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How much music is there on Mars? More than you might think.

[This was my weekly column for – AC]

When InSight, NASA’s latest mission to Mars, touched down at 2:54 p.m. ET/PT on Nov. 26, hundreds of scientists, engineers, exobiologists, and researchers breathed a big sigh of relief.

In just six-and-a-half minutes, the probe needed to slow from an orbital speed of 19,000 km/h to make a gentle touchdown at less than 8 km/h. When the dust settled and InSight phoned home with a selfie, planetary scientists and fans of space exploration all over the globe erupted in cheers. InSight’s systems, with its dozens upon dozens of automated sequential procedures, had worked perfectly.

InSight had beaten the so-called Mars Curse, which has seen at least half of all Mars missions end in failure.

Among those cheering were the three members of Green Day. Unknown to all but a few inside NASA, a little bit of Green Day hitched a ride to Mars by way of a “boarding pass” that was etched on a tiny chip inside the lander. It features the date of launch, the date of the landing, and the rocket — an Atlas V 401 — that boosted everything on its seven-month journey.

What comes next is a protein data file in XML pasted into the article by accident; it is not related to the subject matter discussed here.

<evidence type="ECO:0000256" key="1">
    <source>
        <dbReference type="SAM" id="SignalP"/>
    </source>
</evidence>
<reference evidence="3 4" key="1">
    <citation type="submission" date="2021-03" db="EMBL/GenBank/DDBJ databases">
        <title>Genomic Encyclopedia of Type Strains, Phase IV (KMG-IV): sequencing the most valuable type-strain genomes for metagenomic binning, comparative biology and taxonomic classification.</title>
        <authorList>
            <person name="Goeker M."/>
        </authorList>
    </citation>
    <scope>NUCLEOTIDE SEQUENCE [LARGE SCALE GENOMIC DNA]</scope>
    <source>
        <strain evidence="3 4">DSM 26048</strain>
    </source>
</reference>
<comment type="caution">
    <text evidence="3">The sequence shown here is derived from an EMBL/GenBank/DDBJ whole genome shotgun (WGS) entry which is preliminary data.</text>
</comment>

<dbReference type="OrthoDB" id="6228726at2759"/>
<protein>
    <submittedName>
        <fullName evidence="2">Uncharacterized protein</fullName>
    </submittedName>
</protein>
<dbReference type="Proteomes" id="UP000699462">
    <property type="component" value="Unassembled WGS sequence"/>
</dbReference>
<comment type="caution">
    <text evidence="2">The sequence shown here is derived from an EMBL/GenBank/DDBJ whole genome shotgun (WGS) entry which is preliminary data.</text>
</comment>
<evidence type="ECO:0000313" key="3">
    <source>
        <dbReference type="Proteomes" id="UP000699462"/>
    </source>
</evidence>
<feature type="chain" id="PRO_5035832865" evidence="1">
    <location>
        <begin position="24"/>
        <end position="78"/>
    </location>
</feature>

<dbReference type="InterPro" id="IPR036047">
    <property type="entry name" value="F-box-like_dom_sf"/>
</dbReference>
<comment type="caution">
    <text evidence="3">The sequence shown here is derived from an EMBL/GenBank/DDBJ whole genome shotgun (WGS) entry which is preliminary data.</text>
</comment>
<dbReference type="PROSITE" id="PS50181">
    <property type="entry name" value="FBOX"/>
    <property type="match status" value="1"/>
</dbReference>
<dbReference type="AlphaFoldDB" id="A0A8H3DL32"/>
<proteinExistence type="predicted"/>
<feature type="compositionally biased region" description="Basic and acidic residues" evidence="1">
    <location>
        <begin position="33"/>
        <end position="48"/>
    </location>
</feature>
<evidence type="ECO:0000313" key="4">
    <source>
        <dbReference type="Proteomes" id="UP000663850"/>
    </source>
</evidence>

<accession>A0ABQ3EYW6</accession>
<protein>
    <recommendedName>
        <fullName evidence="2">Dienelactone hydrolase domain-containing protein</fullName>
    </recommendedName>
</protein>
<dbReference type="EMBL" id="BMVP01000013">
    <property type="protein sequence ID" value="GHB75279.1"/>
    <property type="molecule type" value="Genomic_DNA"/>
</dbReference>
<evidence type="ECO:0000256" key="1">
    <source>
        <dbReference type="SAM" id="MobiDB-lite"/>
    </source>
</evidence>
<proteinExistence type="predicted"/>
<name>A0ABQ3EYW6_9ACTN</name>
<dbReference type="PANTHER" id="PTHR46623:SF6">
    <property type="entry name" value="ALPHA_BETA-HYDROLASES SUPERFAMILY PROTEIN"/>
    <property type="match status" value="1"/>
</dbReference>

Green Day has thus become the first punk band with representation on another planet. One small step for punk, etc.

But Green Day isn’t the first band to end up with something of theirs on Mars.

Keep reading.

Alan Cross

is an internationally known broadcaster, interviewer, writer, consultant, blogger and speaker. In his 40+ years in the music business, Alan has interviewed the biggest names in rock, from David Bowie and U2 to Pearl Jam and the Foo Fighters. He’s also known as a musicologist and documentarian through programs like The Ongoing History of New Music.

Alan Cross has 38556 posts and counting. See all posts by Alan Cross

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